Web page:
December 20, 2011
by Christopher Parker (@wheresbossman)

With global reach, the 2012 ISA World Championship gathers momentum

When the ISA announced their 2012 World Paddleboard Championships back in August, a lot of paddlers were probably wondering if it would be a success or not. The ISA doesn’t have a lot of history with Stand Up Paddling, and there are plenty of other well established events that have failed to draw elite paddlers from around the world.

But the ISA does have a massive global reach, working directly with national surfing associations around the world (which themselves are starting to take SUP racing more seriously). Plus the ISA has a lot of experience putting on big, successful events involving a tonne of different national teams.

So it’s not a huge surprise to see many of the world’s best paddlers announcing they’re heading to Miraflores, Peru from 20th-25th February next year.

The unique thing about the ISA World Champs is their focus on national teams, rather than individuals. There will still be individual honours up for grabs, but the main prize is the overall teams victory, which is based on the results from all events.

In addition to the two dedicated Stand Up Paddle races (a 4.5km BoP-style technical course, and an 18km Long Distance race) there’s also the prone paddleboard and SUP surfing events that will help decide the winning country.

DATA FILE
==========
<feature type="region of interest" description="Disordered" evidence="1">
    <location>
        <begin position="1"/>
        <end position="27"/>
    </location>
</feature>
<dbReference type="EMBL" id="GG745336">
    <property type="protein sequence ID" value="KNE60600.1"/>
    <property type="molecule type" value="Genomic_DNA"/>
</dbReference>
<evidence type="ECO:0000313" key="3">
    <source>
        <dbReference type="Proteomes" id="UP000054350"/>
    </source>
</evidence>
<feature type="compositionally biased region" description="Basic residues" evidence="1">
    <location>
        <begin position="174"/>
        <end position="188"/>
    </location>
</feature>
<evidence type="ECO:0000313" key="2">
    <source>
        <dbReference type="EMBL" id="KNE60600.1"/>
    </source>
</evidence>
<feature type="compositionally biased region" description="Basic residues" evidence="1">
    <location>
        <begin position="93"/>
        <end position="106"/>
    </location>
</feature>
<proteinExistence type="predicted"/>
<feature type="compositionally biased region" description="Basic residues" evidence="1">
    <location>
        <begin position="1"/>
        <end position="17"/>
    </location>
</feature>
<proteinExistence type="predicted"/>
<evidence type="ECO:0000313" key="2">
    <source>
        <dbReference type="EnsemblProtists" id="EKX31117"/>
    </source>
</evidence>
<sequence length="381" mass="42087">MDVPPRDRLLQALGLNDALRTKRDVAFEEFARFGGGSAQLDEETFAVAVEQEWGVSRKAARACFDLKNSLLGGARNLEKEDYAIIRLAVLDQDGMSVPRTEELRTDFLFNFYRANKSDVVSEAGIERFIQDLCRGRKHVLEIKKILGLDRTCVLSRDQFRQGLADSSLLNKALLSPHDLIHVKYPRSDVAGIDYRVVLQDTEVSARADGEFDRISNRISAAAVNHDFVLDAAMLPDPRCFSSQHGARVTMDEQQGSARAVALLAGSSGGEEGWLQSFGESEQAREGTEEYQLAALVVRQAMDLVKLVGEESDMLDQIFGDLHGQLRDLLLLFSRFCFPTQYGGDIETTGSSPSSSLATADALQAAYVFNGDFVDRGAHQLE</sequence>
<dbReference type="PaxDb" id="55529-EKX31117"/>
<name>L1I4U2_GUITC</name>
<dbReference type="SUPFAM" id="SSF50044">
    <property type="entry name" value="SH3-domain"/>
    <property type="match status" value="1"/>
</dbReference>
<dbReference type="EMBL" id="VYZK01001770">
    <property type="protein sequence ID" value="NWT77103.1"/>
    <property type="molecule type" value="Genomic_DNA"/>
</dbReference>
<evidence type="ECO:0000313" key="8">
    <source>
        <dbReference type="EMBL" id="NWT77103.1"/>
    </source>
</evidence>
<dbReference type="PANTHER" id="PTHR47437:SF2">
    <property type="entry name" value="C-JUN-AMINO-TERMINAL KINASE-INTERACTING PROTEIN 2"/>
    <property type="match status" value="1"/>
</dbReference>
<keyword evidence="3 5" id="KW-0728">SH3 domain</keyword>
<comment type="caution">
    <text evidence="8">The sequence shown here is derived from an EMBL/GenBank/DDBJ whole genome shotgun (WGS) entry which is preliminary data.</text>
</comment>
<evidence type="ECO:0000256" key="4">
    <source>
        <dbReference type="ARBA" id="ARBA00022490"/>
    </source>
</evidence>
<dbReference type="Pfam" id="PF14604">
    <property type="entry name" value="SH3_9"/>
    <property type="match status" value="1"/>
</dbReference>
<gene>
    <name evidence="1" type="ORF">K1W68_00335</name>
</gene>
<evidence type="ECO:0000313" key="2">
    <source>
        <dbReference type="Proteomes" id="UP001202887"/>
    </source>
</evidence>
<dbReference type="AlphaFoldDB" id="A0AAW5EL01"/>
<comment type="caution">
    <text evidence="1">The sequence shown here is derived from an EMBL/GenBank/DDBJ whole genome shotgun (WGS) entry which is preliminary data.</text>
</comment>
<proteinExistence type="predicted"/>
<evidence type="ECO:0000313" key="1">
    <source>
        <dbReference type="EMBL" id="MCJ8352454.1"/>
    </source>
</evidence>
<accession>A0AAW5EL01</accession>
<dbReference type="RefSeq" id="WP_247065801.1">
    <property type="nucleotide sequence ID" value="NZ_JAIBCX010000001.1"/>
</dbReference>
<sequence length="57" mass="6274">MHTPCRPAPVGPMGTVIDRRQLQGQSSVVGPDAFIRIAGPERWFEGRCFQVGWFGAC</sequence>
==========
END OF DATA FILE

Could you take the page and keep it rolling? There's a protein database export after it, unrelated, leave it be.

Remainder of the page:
Teams are limited to 2x men and 1x woman for the SUP race events, and board classes will be set at 12’6″ for both the course race and the long distance.

It’s a bit of a shame the ISA couldn’t make the 18km race an unlimited board event. With team sizes being so small, the logistics of getting everyone on the same equipment would have been a lot easier than at individual races such as the Battle of the Paddle (which still manage a fair showing in their unlimited divisions anyway). But that’s an endless debate, one that’s already been going on in the stand up paddle racing community for a fair while.

But anyway, it’s awesome to see a well established organisation taking charge with an international event like this. And because of its focus on national teams rather than individual performances, the ISA World Champs should be able to carve out its own spot in the crowded SUP racing calendar pretty easily. Though from the looks of the teams that have already been announced, there’s going to be some super super high quality racing either way.

UPDATE: There will be a live webcast of the ISA World Stand Up Paddle and Paddleboard Championship. Awesome! You can catch the live webcast here on during the event.

In addition to the quality of competition, it’s also interesting to see the amount of high level sponsorship and support the ISA have attracted. The major sponsor is Movistar (one of the largest mobile networks in South America) and there’ll be support from the Peruvian Institute of Sport and ADO Peru (the Peruvian Olympics Association). Not too shabby!

Plus some of the individual teams have major national backing, such as the Australian Institute of Sport supporting the Aussie squad.

So no matter which country comes out on top in Miralores, this event should provide a massive profile boost for the sport of Stand Up Paddle racing in general.